We reached the art museum, which is in the park, via a raised overpass, a pathway elevated above the park that led to an entrance and an elevator down to the lobby. Admission is $18 – $12 for students and seniors, free for under 14. I’ve been to most of the world’s major art museums but had never been here, and it blew me away. There was one exhibition after another of various kinds of contemporary art, most of it intriguing and fun to look at – paintings, sculptures, textiles. There were picture books and prints. There were renaissance prints and drawings, a favorite subject of mine, as I attend regular drawing workshops. There were the glorious Chagall windows, made especially for display in Chicago and recently conserved, with an exhibit of how that ahd been done, For coin collectors like me, there was an exhibit of ancient coins, mostly featuring animals. The Egyptian and Asian/Cambodian art was spectacular, perhaps more so than anything I’ve seen in NY’s Met. There was a whole room of Van Goghs, and the impressionists included a room of Renoirs. Walking through the American collection, I found Sargent, Whistler, Hopper, Diego Rivera amd Georgia O’Keeffe. I broke out with an loud “OMG!” when I was suddenly standing in front of what is, without question, the most satirized image in the entire world – Grant Wood’s “American Gothic.” Much to my wife’s exasperation, I made her take my picture next to it (photos ae allowed without flash, as in many museums) There were a few by 19th century American, Mary Cassatt, a stern-looking woman who never had children and has painted perhaps the most beautiful pictures of children ever produced, uniting realism with impressionism. I asked where to find Turners, and found a couple, with his wonderful displays of water and white light. The Asian collections included many of those wonderful Chinese porcelain almost-comical animals from eras long gone, intricate ancient bronzes, and wonderful prints, flowers and landscapes. There was so much that we didn’t have time for – African, American Indian, the 60-odd miniature rooms, and many others. About the only thing that didn’t impress me was the room of Cy Twombly “sculptures,” which looked like sticks and boards that had been dipped into plaster. I recalled two of his drawings, illustrated years ago in the NY Times, that looked almost exactly like two sheets of scribbling that my mother had saved in my scrapbook, done by me at age two.
After visiting the store and buying some cards and refrigerator magnets, we exited at ground level and returned to the Hyatt through the park, which is itself a work of art. We stopped at a deli shop on Stetson Street to buy sandwiches and beer – we sometimes enjoy having deli meals like that in our rooms. I’d have stopped for a Chicago proverbial deep dish pizza but saw no such place on the way.
We checked out in the morning after breakfast – room coffee maker coffee and an abundance of leftovers from dinner, plus some fruit. Question: Why do all the hotels in Europe and Latin America include breakfast, but in the US, only the CHEAP hotels do? Can someone explain this to me?
I’d wanted to visit the Museum of Science and Industry, which I’d visited years earlier on one of my winter visits, but it was miles away. The Field Museum was much closer, in the same direction as the Art Institute but then another walk continuing south beyond it for about the same distance. A famed natural history museum, I had never been there; my wife had been, as a child. Now carrying our little bags, we walked south to the park, then cut over and walked south on Lakeshore Drive. It was another cool day, with the breeze from the lake. Crossing the Drive, we walked alongside the shoreline, passing numerous joggers. It was an exhilarating walk.
Like the Art Institute, this museum is open all week (don’t you hate those around-the-world Monday closings?) “Basic Admission” is $15 – $12 for students and seniors, $10 for children. We had to pace ourselves – we got there at 10 and our flight out was 6:20, meaning I’d want to set out for O’Hare between 2:30 and 3:00. There was no time for a lot of special shows and 3-D movies and the basic included the entire main collection plus one of the four special exhibits. One of those, “The Whale,” had been widely advertised, and after due consideration, we chose it.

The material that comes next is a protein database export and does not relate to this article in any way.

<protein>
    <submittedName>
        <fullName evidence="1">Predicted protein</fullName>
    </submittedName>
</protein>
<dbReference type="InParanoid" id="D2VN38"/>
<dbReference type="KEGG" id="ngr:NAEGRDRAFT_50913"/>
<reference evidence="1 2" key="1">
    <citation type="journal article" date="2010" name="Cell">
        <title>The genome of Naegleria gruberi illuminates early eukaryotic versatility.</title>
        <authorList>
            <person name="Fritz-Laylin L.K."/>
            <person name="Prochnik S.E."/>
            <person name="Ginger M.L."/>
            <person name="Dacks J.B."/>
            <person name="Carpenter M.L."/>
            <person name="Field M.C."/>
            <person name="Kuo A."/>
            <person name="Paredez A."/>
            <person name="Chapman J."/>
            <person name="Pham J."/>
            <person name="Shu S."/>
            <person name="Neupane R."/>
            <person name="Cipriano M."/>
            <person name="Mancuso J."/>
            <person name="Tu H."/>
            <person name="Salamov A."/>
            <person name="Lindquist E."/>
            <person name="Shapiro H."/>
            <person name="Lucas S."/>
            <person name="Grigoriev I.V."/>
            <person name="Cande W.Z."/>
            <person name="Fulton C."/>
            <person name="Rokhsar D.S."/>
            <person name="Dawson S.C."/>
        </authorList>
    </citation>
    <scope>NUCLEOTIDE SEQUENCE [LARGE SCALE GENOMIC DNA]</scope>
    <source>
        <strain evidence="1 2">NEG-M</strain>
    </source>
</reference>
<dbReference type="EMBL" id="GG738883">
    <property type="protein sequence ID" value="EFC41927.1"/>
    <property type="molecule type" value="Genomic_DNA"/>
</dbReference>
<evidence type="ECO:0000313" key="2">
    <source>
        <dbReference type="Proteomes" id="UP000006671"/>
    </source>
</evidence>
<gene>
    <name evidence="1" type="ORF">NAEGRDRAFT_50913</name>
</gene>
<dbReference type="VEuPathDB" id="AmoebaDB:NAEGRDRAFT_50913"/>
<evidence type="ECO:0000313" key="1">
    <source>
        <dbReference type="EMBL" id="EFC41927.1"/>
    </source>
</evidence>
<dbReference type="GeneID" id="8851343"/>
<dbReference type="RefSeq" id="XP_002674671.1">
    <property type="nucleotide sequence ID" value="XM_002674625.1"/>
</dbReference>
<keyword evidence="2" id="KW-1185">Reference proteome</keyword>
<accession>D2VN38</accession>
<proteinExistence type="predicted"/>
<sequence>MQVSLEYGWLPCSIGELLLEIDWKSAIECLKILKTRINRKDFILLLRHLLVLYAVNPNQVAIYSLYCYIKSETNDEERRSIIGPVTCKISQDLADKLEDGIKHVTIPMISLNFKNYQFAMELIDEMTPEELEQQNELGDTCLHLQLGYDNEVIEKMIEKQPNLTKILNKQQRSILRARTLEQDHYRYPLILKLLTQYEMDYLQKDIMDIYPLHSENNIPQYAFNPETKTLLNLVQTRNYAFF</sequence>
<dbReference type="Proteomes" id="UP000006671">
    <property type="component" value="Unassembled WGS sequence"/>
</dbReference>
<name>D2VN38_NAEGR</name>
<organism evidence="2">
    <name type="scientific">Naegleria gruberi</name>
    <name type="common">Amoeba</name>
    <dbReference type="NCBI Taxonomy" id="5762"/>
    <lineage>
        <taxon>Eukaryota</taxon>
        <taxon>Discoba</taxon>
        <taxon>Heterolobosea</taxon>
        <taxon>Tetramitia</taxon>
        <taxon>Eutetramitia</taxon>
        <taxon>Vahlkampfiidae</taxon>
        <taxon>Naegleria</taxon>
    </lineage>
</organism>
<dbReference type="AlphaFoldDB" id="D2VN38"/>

We spent a lot of time browsing the stuffed birds and animals on the main floor and their dioramas and explanatory signs. There was no end to the birds, a topic we enjoy, having regular encounters with doves, blue jays, parrots and cardinals at our back yard feeder. There were bears, and an exhibit of animals related to dogs; we were surpised to learn how closely dogs and cats are on nature’s family tree! There were, however, no stuffed dogs – children would have been upset by that. I probably would have, too. Among the thousands of birds was a passenger pigeon – they had been incredibly abundant here 200 years ago and shot down to extinction – the last one had died in the Cincinnati Zoo a century ago. There were “black ducks” and mallards – a sign explained that they interbred – the female black ducks usually mated with the males, but preferred the “more aggressive” mallards. Just like humans, I remarked to my wife. She made no reply.
The whale exhibit was extraordinary. It included countless pictures, slides, videos and a short movie. I had never known that whales had evolved comparatively recently – in the geological scheme of things – from land mammals who apparently enjoyed swimming so much that they decided to stay in the water. There were many kinds, and all sorts of quizzes and puzzles, and mockups of a whale study laboratory. the exhibit was basically sponsored by New Zealand’s government whale agency, with bilingual explanations – in English and Maori! An exhibit about beached whales – when they die, they do provide valuable conservation data – reminded me of the beached dead whale I’d seen north of Santa Cruz, Calif. last November.
We finished with the meteorites, minerals and gems exhibit upstairs – a favorite of mine. Not as overwhelming as NY’s Natural History museum, but very impressive and inclusive, and with a beautiful collection of ancient gold jewelry next to it. A brief stop in the museum store, and we went outside and around the corner and caught a city bus to the Monroe Blue Line station, which required a final three block walk along State and then Monroe. This time, the airport terminal was right there at the final stop.
We hadn’t had lunch, and I hadn’t had my Chicago deep dish pizza. I’d said, well, if they have that at the airport, I’ll splurge and pay the usual exorbitant price for airport food. In fact, a concession there had small-but-not-too-small full deep dish pizzas for under $7, and they were delicious. We had one for our delayed lunch. Then the flight was delayed over an hour, so we had another one for supper. There were no misadventures on the flight back, and we were home and in bed by 1 AM.